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Loch Dhu 10 Year Old The Black Whisky

$401

OVERALL
RATING

3

Whisky Review: Loch Dhu 10 Year Old The Black Whisky

Tasting Notes:

About:
One of the whisky worlds’ most controversial bottlings, the Loch Dhu 10-Year-Old Black Whisky from the Mannochmore distillery. This dark dram has divided critics, including gaining an infamously bad review from WhiskyFun’s Serge Valentin.
Appearance:
Black coffee
Nose:
A strong hit of espresso, there is some well-hidden sweetness, coffee cake with walnut and some treacle toffee.
Palate:
An extremely bitter coffee note, followed by burnt toast, and some well-roasted nuts. There’s an artificial meaty undertone note – almost like some very poor-quality gravy granules.
Finish:
Short (many would probably say thankfully!). Quickly drying, with a very heavily charred oak.
Comments:
I have certainly tasted notes of coffee in independent bottlings of Mannochmore before, but the Loch Dhu 10 Year Old The Black Whisky takes it to the extreme. I can easily see why it’s gained a controversial reputation. Loch Dhu’s not the worst whisky I’ve ever tried – but it’s very close! One to only try you’re feeling very brave, or very curious.

The Loch Dhu 10 Year Old The Black Whisky from Mannochmore is a polarising dram. Its deep black color, which is caused by extremely large amounts of spirit caramel, has made this bottle something of a collector’s item.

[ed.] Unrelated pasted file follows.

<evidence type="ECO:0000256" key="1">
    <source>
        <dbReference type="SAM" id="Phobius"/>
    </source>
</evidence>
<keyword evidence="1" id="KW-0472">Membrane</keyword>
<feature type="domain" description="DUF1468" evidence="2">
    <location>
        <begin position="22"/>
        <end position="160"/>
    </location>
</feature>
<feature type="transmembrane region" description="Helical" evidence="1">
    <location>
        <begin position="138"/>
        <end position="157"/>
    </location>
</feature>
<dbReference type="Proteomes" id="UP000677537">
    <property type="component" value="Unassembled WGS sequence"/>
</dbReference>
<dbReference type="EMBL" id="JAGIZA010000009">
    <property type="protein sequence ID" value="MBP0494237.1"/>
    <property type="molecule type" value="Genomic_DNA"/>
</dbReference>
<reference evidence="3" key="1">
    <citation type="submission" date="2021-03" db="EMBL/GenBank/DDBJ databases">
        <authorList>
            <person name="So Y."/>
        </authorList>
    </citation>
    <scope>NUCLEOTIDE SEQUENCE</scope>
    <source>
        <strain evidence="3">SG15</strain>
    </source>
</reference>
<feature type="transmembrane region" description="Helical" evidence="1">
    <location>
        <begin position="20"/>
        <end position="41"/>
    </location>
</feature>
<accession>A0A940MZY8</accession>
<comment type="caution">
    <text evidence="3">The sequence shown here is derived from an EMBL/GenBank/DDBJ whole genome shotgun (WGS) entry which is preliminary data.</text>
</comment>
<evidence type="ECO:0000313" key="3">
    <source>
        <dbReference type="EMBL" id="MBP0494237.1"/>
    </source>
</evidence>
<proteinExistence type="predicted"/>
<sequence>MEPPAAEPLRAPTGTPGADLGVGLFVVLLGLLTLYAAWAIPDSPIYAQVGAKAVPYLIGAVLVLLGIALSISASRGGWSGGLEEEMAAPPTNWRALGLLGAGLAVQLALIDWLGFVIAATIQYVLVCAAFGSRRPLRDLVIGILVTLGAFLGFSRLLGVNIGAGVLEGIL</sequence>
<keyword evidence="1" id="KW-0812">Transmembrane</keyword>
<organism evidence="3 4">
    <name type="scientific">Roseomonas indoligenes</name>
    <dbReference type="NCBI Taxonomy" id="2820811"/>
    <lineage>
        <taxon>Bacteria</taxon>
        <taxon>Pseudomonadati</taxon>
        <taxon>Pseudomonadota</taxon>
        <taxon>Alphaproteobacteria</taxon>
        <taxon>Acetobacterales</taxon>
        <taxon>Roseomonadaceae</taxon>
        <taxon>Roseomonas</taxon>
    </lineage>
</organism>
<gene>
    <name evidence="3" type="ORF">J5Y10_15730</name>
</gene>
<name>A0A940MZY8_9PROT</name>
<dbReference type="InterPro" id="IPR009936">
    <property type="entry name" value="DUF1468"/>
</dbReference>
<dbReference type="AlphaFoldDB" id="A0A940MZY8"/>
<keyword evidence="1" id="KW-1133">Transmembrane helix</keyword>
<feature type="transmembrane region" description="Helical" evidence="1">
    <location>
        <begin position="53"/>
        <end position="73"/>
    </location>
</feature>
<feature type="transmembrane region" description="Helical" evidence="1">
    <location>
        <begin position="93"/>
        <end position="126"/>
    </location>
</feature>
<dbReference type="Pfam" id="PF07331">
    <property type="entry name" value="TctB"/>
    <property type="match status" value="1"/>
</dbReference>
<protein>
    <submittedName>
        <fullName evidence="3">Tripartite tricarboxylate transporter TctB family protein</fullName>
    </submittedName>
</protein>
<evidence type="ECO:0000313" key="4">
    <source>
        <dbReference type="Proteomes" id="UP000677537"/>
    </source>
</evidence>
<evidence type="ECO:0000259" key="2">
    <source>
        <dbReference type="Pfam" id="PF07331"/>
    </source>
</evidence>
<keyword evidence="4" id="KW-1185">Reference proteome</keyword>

The tasting reviews for this bottle vary widely online, with some hailing the whisky as “caramel smooth” and some distinctly commenting on the flavor of burnt caramel. Either way, we know that caramel is present. 

Serge Valentin, also of WhiskyFun, awarded the Loch Dhu 49 points on his last tasting in December 2004, saying, “the nose is somewhat interesting, but the palate is catastrophic, really”. 

Not only does the whisky have some extreme reviews, it also sits at the forefront of the long-running industry debate around the use of spirit caramel. Spirit caramel, also known as E150a, is a supposedly tasteless liquid used to alter the color of whisky. It is most often used by blenders to achieve color consistency across products. In small quantities, it does not have an effect on the taste of whisky, but in large quantities, some argue that it can alter the taste and mouthfeel of a whisky. 

As such, the debate is split between whisky purists, who believe that no additives should be added to whisky, and E150a defenders, who argue that additives have always been a bit part of the whisky industry (such as paxarette) and that spirit caramel is useful to encourage brand familiarity and loyalty. 

So, the question is, on which side of the debate do you stand? The Loch Dhu 10 Year Old The Black Whisky is, of course, a very extreme example of spirit caramel usage and is not representative of all usage in the industry. However, it does offer an insight into what such extreme usage can do. 

Mark Bostock

Since joining Mark Littler LTD as a freelance article contributor in 2019, Mark Bostock has become an integral part of our UK content writing team. His enthusiasm for whisky, particularly independent bottlings, drives him to deepen his knowledge through frequent attendance at tasting events and the thoughtful expansion of his own whisky collection. This dedication not only fuels his passion but also enriches his contributions to our platform, blending expertise with a genuine love for the subject.

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